Studying dinosaurs helps scientists gain a more complete understanding of our evolution, illuminating a through-line that extends from "deep time" to present day. For scientists like Schmidt, there's also the simple joy of coming to face-to-face with a lost world.
"You dream about these kinds of moments when you're a kid," Schmidt told St. Louis Public Radio. "You don't ever think that these things will ever happen."
A team of scientists managed to install onto a smartphone a spectrometer that's capable of identifying specific molecules — with cheap parts you can buy online.
- Spectroscopy provides a non-invasive way to study the chemical composition of matter.
- These techniques analyze the unique ways light interacts with certain materials.
- If spectrometers become a common feature of smartphones, it could someday potentially allow anyone to identify pathogens, detect impurities in food, and verify the authenticity of valuable minerals.
The quality of smartphone cameras has increased exponentially over the past decade. Today's smartphone cameras can not only capture photos that rival those of stand-alone camera systems but also offer practical applications, like heart-rate measurement, foreign-text translation, and augmented reality.
What's the next major functionality of smartphone cameras? It could be the ability to identify chemicals, drugs, and biological molecules, according to a new study published in the Review of Scientific Instruments.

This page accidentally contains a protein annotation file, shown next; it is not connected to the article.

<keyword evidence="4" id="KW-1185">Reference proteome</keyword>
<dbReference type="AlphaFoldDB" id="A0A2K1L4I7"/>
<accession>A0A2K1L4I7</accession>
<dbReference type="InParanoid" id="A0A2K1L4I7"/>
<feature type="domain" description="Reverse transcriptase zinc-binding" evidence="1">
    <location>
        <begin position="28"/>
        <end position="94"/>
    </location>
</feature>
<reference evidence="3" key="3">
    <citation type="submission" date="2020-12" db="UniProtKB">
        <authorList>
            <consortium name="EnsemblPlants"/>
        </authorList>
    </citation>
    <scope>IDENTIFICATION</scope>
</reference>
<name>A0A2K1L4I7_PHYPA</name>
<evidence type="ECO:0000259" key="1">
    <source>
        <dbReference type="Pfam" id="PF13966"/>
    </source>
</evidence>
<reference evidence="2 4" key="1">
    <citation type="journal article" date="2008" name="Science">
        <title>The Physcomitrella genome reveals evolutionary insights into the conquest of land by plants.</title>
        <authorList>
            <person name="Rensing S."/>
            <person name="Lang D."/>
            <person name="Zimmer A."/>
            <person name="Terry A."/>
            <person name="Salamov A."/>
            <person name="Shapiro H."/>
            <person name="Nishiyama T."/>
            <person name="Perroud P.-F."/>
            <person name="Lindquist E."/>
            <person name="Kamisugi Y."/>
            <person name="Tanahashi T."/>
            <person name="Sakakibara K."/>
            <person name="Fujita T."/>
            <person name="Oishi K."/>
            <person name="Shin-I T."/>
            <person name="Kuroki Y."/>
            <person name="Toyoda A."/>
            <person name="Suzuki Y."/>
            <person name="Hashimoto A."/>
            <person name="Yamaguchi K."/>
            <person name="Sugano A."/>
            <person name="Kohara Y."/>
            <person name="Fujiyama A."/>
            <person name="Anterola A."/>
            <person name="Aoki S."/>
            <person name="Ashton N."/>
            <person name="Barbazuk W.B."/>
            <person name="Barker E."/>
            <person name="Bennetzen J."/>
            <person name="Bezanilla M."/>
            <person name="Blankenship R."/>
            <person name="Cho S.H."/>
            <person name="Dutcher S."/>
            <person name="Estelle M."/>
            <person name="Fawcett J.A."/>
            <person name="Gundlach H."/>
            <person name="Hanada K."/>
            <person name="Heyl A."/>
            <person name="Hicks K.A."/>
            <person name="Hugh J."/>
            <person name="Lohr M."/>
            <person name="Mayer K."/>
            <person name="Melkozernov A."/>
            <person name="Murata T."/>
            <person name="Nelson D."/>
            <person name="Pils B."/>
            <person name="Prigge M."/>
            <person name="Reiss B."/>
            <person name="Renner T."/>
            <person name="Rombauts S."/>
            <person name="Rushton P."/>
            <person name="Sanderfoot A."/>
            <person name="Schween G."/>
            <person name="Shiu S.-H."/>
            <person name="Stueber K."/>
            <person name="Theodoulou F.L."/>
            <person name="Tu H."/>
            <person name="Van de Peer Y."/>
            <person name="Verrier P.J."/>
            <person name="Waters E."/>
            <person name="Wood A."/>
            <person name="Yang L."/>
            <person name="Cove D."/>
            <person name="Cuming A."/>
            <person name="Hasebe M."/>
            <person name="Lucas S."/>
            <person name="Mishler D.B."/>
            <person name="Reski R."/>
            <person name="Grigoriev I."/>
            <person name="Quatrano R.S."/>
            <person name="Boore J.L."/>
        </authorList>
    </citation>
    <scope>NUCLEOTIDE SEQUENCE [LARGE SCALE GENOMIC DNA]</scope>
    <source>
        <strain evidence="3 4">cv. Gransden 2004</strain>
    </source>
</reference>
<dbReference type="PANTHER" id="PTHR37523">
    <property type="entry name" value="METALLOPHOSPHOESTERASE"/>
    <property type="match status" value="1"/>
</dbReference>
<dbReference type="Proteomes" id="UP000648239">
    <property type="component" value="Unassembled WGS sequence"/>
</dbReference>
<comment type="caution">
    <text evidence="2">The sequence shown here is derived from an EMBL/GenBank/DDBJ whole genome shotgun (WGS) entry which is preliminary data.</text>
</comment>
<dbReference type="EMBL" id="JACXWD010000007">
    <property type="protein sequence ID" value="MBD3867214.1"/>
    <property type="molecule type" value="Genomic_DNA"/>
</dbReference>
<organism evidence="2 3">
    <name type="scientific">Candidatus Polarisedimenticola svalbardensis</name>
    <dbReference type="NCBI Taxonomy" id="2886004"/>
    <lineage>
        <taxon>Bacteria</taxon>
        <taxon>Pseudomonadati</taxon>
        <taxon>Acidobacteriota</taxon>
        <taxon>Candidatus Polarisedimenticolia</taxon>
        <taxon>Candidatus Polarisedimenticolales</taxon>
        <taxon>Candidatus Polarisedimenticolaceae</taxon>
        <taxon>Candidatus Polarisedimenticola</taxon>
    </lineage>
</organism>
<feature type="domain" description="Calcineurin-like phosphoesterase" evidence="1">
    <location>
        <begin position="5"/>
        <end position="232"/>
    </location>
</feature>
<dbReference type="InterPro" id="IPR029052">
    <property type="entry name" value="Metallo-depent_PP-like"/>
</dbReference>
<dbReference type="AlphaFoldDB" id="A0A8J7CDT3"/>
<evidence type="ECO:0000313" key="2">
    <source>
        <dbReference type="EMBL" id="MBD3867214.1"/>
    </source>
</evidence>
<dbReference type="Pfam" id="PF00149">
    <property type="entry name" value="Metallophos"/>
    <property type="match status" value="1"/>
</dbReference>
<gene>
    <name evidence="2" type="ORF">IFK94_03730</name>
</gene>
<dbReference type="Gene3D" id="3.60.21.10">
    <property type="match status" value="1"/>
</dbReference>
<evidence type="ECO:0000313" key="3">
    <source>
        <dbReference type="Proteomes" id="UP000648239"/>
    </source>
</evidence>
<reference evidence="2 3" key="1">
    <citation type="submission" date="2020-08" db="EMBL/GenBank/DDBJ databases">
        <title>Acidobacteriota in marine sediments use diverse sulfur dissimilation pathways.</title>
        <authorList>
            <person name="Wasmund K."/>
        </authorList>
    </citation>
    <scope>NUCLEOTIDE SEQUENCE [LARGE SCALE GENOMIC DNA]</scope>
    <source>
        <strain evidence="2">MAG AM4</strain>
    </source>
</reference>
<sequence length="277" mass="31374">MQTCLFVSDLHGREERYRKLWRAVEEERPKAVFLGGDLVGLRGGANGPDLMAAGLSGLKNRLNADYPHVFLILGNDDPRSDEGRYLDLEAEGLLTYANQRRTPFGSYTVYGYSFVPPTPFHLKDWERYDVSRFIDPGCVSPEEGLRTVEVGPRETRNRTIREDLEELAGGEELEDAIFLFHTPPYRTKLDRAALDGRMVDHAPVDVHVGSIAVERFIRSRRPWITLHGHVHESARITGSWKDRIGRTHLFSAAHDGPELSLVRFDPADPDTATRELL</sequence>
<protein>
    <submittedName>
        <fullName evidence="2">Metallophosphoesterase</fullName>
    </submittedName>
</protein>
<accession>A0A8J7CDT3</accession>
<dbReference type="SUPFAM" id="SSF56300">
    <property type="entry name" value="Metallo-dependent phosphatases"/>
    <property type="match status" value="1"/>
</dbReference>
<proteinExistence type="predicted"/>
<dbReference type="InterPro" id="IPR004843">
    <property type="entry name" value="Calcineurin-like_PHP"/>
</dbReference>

The study describes how a team of scientists at Texas A&M turned a common smartphone into a "pocket-sized" Raman and emission spectral detector by modifying it with just $50 worth of extra equipment. With the added hardware, the smartphone was able to identify chemicals in the field within minutes.
The technology could have a wide range of applications, including diagnosing certain diseases, detecting the presence of pathogens and dangerous chemicals, identifying impurities in food, and verifying the authenticity of valuable artwork and minerals.
Raman and fluorescence spectroscopy
Raman and fluorescence spectroscopies are techniques for discerning the chemical composition of materials. Both strategies exploit the fact that light interacts with certain types of matter in unique ways. But there are some differences between the two techniques.
As the name suggests, fluorescence spectroscopy measures the fluorescence — that is, the light emitted by a substance when it absorbs light or other electromagnetic radiation — of a given material. It works by shining light on a material, which excites the electrons within the molecules of the material. The electrons then emit fluorescent light toward a filter that measures fluorescence.
The particular spectra of fluorescent light that's emitted can help scientists detect small concentrations of particular types of biological molecules within a material. But some biomolecules, such as RNA and DNA, don't emit fluorescent light, or they only do so at extremely low levels. That's where Raman spectroscopy comes into play.
Raman spectroscopy involves shooting a laser at a sample and observing how the light scatters. When light hits molecules, the atoms within the molecules vibrate and photons get scattered. Most of the scattered light is of the same wavelength and color as the original light, so it provides no information. But a tiny fraction of the light gets scattered differently; that is, the wavelength and color are different. Known as Raman scattering, this is extremely useful because it provides highly precise information about the chemical composition of the molecule. In other words, all molecules have a unique Raman "fingerprint."